Growing fish in salt water

Many argue that tilapia in brackish water taste that little bit better, and it’s difficult to deny this.

Growing fish in salt water
Large, grow-out hapas. Photo: Nicolas James
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Recently, I discussed the potential of tilapia production in water too saline for other uses. I now want to take a closer look at the technical aspects of such undertakings.

Brackish water from low-volume sources can be used in re-circulating tunnel systems identical to those for fresh water. This is your best option if only a borehole supply is available. If you have access to larger volume sources, and are based on the warmer, north-east coast of South Africa, then ponds are an option. Don’t underestimate the amount of water needed to fill earth ponds, and to keep them full.

A half-hectare pond with an average depth of 1m requires five million litres of water to fill it. Using a diesel pump working at a rate of 100 000l/ hour, this would take more than two days to accomplish. If fertilised with chicken manure and managed well, an earth pond of this size can produce approximately 2,5t of tilapia/year.

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Fresh to salt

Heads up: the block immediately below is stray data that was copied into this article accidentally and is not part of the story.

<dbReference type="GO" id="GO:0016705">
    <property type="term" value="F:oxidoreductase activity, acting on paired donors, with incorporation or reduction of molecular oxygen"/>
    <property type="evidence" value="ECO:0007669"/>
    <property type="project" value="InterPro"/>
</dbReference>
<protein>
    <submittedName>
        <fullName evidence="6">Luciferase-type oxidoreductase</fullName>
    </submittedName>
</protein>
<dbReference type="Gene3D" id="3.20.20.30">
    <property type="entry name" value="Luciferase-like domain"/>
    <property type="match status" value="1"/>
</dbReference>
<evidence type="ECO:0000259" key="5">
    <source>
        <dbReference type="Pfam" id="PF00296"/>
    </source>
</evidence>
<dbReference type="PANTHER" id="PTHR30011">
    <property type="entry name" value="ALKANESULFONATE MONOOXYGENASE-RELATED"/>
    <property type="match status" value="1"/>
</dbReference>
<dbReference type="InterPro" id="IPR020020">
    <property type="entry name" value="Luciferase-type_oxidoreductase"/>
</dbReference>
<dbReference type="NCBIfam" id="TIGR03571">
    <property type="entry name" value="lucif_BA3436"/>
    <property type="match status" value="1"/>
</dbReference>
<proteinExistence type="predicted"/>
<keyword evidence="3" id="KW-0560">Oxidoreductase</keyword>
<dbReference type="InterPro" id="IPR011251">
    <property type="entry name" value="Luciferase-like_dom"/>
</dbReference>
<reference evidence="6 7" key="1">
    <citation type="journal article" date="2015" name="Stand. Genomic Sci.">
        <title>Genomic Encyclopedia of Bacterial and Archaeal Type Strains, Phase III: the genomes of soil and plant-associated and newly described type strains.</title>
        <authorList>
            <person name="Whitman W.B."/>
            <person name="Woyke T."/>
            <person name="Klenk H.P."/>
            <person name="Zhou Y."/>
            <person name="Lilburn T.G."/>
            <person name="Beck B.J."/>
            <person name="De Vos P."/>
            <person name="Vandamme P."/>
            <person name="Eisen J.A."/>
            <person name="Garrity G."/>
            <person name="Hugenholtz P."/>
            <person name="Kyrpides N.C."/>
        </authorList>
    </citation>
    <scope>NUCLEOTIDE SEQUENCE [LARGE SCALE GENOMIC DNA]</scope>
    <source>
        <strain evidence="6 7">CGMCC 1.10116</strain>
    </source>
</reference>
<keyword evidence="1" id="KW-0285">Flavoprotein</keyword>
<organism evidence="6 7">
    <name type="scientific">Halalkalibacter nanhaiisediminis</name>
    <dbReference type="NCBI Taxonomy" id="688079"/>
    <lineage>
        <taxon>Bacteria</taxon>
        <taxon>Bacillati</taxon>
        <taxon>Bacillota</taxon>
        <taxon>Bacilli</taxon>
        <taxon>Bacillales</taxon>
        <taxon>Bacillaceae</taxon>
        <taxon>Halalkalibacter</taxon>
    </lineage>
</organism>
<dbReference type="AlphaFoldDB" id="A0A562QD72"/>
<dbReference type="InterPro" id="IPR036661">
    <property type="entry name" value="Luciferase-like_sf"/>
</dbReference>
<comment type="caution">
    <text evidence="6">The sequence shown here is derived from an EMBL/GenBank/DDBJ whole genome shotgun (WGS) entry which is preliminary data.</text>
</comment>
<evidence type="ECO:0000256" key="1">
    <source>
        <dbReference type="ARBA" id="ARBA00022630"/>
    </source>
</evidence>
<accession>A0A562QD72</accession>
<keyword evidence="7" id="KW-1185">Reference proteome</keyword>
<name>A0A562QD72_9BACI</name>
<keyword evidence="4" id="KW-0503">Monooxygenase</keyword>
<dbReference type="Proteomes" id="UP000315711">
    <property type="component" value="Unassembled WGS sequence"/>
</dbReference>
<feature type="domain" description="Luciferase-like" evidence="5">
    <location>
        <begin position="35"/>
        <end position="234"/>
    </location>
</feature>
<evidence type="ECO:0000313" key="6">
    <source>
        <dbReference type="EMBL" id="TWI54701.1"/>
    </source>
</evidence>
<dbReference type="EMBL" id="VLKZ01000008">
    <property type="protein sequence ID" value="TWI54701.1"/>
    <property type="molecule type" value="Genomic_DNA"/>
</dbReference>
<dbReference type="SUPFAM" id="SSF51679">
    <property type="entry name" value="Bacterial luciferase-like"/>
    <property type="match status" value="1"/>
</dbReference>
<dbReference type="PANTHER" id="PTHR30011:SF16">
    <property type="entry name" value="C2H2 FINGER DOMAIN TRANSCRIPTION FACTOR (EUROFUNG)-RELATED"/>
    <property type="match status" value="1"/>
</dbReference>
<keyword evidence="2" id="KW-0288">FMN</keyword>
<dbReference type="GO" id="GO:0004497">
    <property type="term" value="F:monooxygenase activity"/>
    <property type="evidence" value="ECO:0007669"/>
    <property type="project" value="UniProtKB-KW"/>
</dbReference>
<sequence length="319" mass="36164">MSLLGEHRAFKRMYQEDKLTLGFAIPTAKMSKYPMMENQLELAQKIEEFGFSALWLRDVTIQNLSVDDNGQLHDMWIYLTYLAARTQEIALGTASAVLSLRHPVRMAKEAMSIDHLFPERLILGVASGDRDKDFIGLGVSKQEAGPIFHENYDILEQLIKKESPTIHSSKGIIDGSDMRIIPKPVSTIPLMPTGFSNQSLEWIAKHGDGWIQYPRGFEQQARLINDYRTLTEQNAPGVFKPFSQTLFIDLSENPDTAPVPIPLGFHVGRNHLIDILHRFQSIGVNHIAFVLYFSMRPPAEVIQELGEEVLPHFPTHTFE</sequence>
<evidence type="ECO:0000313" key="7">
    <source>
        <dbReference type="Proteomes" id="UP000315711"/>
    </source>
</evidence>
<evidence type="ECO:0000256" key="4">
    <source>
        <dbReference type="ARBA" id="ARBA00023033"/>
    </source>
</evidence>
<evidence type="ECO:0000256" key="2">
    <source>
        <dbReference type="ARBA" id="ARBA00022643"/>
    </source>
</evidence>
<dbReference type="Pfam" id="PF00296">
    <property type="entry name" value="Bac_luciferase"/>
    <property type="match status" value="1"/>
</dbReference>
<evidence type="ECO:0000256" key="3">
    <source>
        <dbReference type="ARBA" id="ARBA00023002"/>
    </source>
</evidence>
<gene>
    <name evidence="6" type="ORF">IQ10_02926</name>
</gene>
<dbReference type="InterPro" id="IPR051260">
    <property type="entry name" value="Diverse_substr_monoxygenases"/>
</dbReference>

If the fish were bred in fresh water, the fingerlings need to be acclimatised to the brackish water. Direct transfer from fresh to salt water usually results in 100% mortalities. The fingerlings should be kept in fresh water and the salinity gradually increased over 14 days until it matches that of the water in the grow-out facility. This requires containments to hold the fingerlings, coupled to some form of filtration/aeration to keep the water quality high.

A valuable tool much used in Asia pond aquaculture is the ‘hapa’. The mesh of these net enclosures is small enough to prevent fish from escaping, while allowing sufficient water exchange to keep the water clean. Hapas of 2m² to 5m² can be used to hold small fingerlings (20mm to 30mm). Larger sizes (100m²) can be used for grow-out. In this way, fish of differing size and age can all be accommodated in the same earth pond.

Harvesting or sampling the fish is easy with a hapa. Simply slip a pole horizontally under the net and move it along the length of the enclosure, crowding the fish into one end. Hapas extend about 20cm above the water to prevent the fish jumping out.


Another advantage of a hapa is that it can be covered with netting to prevent birds and other predators from stealing the fish. This is often more practical than covering the entire pond with netting.

Fish to farm
Red tilapia are ideal for brackish water culture, especially in hapas. Mozambique tilapia can thrive in either brackish or full-strength seawater. And finally, it is said that tilapia reared in salt water taste better than those from fresh water. This may be little more than good old South African folklore, but the fact remains that tilapia from such ponds do taste extremely good.

Certainly, there is none of that ‘muddy’ or ‘off’ flavour sometimes associated with fish from farm dams green with algae.

Nicholas James is an ichthyologist and hatchery owner. 

This article was originally published on 24 January 2014 in Farmer’s Weekly.

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